This weekend, the long awaited Carters + Moriah 4-bagger were on the menu after a 3 month summer backpacking hiatus which in hindsight is inexcusable. Gus and I hit up Dolly Copp campsite at about 10 pm and got a fire going. We drank a few brews, scoped the full moon from the field and split up group gear and passed out around 1 am. I slept with the rain fly off and woke a few times to see the moon staring brightly down at me. We were awakened by the camp caretaker for not paying the fee at 7am. Since we got there late and the campground is quite large, we figured we’d pay on the way out and apparently the way out part doesn’t fly with them. My alarm went off as he walked away so it worked out.
Day One: 11.15 Miles & +4872 Vert/ -3184 Vert
We hit the 19 Mile Brook trail head at 9:20 after a short drive and started on our way. Our last time up this trail was in the dark in a small flash blizzard in early April during the Wildcats Overnight. This time, the sunlight shone on a beautiful trail as we leapfrogged a family with two great yellow labs. The weather was actually perfect in the mid to high sixties with a cool breeze and blue skies.
We got to the notch in a bit under 2 hours and were amazed at how different the Carter Notch Ponds look when not frozen. We lingered and snacked for a bit taking pics before heading up the 1.2 miles to Carter Dome on the Appalachian Trail. We took our time getting there in three hours total. We broke out lunch at the viewless summit but after eating realized their is a small clearing a bit further on with some decent views of the Carter Range that would have been preferable.
We headed off to Mt. Hight and arrived there shortly taking pictures in 50 mph gusts that made you double check your footing. The views here are definitely spectacular on all sides. We knew they would be the best of the trip but they definitely exceeded expectations especially after being fairly disappointed by Carter Dome. The Presidentials were clear and the Wild River Wilderness had nice early foliage colors coming in while East to Maine was adrift in a gorgeous clouded skyscape. The whole trip actually had really great spread out views in all directions except the final day.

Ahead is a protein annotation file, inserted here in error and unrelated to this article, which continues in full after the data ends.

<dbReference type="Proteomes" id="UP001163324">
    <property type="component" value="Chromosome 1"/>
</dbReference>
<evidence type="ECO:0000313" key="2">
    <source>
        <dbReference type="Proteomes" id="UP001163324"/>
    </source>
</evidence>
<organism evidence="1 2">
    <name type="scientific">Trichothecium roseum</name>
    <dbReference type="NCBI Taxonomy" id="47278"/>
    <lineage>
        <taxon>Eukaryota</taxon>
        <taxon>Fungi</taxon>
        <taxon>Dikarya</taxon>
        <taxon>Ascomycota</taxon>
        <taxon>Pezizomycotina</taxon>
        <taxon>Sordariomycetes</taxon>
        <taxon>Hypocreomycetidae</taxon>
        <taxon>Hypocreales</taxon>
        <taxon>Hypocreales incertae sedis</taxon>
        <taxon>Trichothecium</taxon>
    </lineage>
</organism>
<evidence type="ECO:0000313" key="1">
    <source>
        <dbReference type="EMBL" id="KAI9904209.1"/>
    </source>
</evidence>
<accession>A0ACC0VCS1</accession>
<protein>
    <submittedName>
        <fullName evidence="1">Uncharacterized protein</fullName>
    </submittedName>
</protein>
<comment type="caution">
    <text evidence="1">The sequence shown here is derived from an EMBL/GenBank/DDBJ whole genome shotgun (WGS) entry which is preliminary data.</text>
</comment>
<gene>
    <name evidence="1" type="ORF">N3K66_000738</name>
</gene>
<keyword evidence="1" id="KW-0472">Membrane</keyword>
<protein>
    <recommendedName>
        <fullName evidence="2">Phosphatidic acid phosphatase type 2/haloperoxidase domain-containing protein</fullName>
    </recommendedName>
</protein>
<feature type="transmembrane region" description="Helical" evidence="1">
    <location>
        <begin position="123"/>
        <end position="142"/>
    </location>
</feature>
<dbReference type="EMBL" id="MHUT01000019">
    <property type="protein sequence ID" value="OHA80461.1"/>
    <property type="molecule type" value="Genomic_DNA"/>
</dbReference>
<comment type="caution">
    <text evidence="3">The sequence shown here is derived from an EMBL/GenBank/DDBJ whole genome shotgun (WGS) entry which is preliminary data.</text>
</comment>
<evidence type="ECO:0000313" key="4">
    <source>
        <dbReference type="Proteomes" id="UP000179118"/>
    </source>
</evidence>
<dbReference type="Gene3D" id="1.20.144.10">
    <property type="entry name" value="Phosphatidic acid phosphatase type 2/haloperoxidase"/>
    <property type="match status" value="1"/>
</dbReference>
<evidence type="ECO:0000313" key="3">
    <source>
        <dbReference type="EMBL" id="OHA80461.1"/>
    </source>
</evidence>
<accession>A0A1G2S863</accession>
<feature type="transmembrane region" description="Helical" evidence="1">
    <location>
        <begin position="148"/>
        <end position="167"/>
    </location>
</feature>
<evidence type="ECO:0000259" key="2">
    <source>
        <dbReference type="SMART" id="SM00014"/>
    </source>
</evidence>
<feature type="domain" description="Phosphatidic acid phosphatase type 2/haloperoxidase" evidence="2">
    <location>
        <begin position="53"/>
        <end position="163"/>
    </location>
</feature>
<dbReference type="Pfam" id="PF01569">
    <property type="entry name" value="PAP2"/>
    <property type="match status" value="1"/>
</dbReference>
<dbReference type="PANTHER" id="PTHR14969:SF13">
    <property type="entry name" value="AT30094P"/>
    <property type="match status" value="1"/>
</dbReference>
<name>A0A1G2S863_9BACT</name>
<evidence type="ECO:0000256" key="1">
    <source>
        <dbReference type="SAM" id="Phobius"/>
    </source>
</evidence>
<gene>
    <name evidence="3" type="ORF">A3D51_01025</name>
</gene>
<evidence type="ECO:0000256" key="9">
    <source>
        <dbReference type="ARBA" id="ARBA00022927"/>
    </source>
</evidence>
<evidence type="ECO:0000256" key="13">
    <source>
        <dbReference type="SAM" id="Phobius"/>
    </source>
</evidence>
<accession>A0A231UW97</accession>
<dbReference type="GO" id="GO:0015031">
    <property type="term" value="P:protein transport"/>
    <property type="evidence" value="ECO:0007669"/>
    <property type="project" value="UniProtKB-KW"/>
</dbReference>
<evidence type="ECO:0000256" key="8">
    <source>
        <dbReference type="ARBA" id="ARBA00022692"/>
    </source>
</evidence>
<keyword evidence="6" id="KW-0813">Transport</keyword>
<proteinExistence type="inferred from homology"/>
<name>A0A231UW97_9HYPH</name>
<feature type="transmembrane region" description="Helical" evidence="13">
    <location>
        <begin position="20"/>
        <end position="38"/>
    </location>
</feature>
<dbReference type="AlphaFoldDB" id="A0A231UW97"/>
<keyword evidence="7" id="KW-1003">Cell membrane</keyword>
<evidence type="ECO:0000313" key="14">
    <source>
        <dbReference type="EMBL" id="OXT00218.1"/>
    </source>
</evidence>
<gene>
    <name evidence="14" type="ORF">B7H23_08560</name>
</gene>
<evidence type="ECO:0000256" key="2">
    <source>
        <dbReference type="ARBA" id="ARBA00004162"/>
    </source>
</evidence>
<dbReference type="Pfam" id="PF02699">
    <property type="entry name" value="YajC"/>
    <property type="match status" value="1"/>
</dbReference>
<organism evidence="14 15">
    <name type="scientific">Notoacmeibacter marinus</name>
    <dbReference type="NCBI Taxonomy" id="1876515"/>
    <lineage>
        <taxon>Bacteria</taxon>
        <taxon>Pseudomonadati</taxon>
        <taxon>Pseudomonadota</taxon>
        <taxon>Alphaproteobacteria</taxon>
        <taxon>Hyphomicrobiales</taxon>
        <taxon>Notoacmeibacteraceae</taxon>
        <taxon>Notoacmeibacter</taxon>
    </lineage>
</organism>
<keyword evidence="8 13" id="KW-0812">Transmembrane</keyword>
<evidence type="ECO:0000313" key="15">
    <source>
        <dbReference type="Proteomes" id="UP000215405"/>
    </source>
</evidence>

After Mt. Hight we dropped down to Zeta Pass, a large clearing by the trail junction. Climbing up South Carter was great, the trail on this whole ridge is one of my new favorites with random view points and sporadic bog bridges. These summits aren’t very exciting but the epic trails and unexpected viewpoints more than made up for it. Every quarter to half mile or so it seemed like there was a rock ledge with awesome views which kept it interesting.
Although this is only an 11 mile trip, the vertical loss is about equal to a 4,000 footer day hike and with a 25lb pack it gets tough, especially when the map still says your 3 or 4 miles away. The descent down North Carter was the steepest of the day but provided views of Imp Mountain and the following days terrain up to Moriah.
Finally we reached Imp Campsite where we intended to stay in the shelter due to a forecast of rain and looming storm clouds. We grabbed some spots on the top platform and shortly after two guys and then three AT Thru hikers Candyface and Caterpillar arrived followed by Titus.
We all chatted and the four of us interrogated the Thru hikers about their experiences. They were finishing New Hampshire with very limited time to get to Maine as Katahdin/Baxter State Park closes for the year on October 15th giving them 23 days to cover a little over 300 miles or 13 miles a day with no zero days. Everyone agreed anyone behind them probably wouldn’t make it unless they nailed weather and hauled ass. These three were on the fringe and if they did finish would likely be the last of the year to do so North-bound. The rain picked up as we all cooked dinner and chatted. The two male Thru hikers smoked a lot of cigarettes which was counter intuitive. We smoked cigars, drank whiskey sours and told tales of legendary butt sledding. Somehow we got on the topic of music and 3 of the 7 people there played Cello. Weird… We exchanged trail stories until about 8 and turned in and were asleep by 8:30.